• Post Reply Bookmark Topic Watch Topic
  • New Topic
programming forums Java Mobile Certification Databases Caching Books Engineering Micro Controllers OS Languages Paradigms IDEs Build Tools Frameworks Application Servers Open Source This Site Careers Other all forums
this forum made possible by our volunteer staff, including ...
Marshals:
  • Jeanne Boyarsky
  • Liutauras Vilda
  • Campbell Ritchie
  • Tim Cooke
  • Bear Bibeault
Sheriffs:
  • Paul Clapham
  • Junilu Lacar
  • Knute Snortum
Saloon Keepers:
  • Ron McLeod
  • Ganesh Patekar
  • Tim Moores
  • Pete Letkeman
  • Stephan van Hulst
Bartenders:
  • Carey Brown
  • Tim Holloway
  • Joe Ess

Finding a Disjoint set between two tables  RSS feed

 
Ranch Hand
Posts: 175
  • Likes 1
  • Mark post as helpful
  • send pies
  • Quote
  • Report post to moderator
Hi,

  Please find the SQLfiddle link  http://sqlfiddle.com/#!9/89c76/2


How can I do this in a single query for all the games, there can be many types of games. I cant specify the games explicitly, instead, I want to write the query to fetch all the playerids who are not playing a game for each of the game some thing like this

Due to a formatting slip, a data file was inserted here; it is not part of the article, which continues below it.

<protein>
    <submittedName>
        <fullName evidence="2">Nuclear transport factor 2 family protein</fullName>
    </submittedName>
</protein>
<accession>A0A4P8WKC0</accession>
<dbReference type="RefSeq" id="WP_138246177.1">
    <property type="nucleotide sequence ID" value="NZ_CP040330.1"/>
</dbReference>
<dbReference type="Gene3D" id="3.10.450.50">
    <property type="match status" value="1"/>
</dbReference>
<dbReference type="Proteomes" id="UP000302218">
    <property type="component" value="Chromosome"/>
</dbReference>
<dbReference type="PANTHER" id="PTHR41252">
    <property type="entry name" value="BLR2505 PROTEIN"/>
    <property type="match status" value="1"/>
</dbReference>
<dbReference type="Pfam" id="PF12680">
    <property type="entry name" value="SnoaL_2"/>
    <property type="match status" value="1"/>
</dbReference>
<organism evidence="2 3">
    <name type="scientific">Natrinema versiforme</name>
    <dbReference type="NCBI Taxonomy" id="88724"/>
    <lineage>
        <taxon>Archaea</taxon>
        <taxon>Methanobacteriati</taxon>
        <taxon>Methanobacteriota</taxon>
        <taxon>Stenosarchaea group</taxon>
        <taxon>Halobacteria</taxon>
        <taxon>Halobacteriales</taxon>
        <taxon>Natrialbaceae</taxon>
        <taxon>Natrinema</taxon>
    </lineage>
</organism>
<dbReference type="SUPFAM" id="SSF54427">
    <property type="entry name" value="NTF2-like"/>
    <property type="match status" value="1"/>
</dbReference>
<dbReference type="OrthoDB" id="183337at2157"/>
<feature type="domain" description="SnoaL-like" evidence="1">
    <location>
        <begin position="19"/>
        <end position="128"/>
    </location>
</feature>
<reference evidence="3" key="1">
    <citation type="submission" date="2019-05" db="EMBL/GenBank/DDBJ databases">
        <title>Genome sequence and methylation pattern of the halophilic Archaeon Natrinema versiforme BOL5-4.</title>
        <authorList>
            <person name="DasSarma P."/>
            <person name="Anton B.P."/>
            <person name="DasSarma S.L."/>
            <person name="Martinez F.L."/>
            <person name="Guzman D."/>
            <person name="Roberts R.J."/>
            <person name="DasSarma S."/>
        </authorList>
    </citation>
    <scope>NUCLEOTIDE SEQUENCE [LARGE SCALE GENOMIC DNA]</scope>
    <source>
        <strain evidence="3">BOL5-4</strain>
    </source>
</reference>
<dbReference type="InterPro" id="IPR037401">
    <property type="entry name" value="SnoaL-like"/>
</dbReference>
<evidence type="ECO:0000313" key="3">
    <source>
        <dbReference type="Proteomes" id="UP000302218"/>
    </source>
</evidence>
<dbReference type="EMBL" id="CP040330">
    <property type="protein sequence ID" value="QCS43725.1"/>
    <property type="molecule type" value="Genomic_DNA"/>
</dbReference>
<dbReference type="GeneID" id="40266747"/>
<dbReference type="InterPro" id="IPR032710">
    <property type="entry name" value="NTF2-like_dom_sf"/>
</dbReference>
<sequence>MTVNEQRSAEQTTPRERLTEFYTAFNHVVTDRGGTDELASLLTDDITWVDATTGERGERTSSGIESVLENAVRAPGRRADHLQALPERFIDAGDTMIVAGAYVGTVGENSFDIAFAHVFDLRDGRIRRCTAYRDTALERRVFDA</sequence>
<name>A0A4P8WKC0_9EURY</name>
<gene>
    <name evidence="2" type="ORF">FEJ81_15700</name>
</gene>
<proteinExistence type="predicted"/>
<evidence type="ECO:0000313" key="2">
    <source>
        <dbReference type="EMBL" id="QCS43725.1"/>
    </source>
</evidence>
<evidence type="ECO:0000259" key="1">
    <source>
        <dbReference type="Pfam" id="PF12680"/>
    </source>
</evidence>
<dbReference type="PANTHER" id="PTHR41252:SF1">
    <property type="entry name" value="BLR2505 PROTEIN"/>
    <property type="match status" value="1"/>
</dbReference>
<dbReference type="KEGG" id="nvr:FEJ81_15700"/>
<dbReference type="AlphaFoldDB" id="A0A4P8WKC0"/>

the above query is giving only one record. I need like this

Result:
------------------------
game1 | 4,5,6 
------------------------
game2 | 4,6
------------------------
game3 | 1,2,3,5,6
------------------------
....
 
Chandra shekar M
Ranch Hand
Posts: 175
  • Mark post as helpful
  • send pies
  • Quote
  • Report post to moderator
I need something like a forloop, which can loop over the games and find the players not playing that game. Can I do this in SQL or should I write a procedure
 
author & internet detective
Marshal
Posts: 38508
653
Eclipse IDE Java VI Editor
  • Likes 1
  • Mark post as helpful
  • send pies
  • Quote
  • Report post to moderator
Yes, this can be done in raw SQL. It's not particular efficient; doing a loop behind the scenes. But for small datasets, that is fine.



The nested query gets the games a player played. If there aren't any for that player/match combo, the outer query includes the data. The distinct is because the cartesian product of the outer query creates duplicate rows.
 
Chandra shekar M
Ranch Hand
Posts: 175
  • Mark post as helpful
  • send pies
  • Quote
  • Report post to moderator
Thanks Jeanne Boyarsky, it helped
 
Greenhorn
Posts: 1
  • Mark post as helpful
  • send pies
  • Quote
  • Report post to moderator
This may prove to be a bit cheaper than Jeanne's solution:

  • Post Reply Bookmark Topic Watch Topic
  • New Topic
Boost this thread!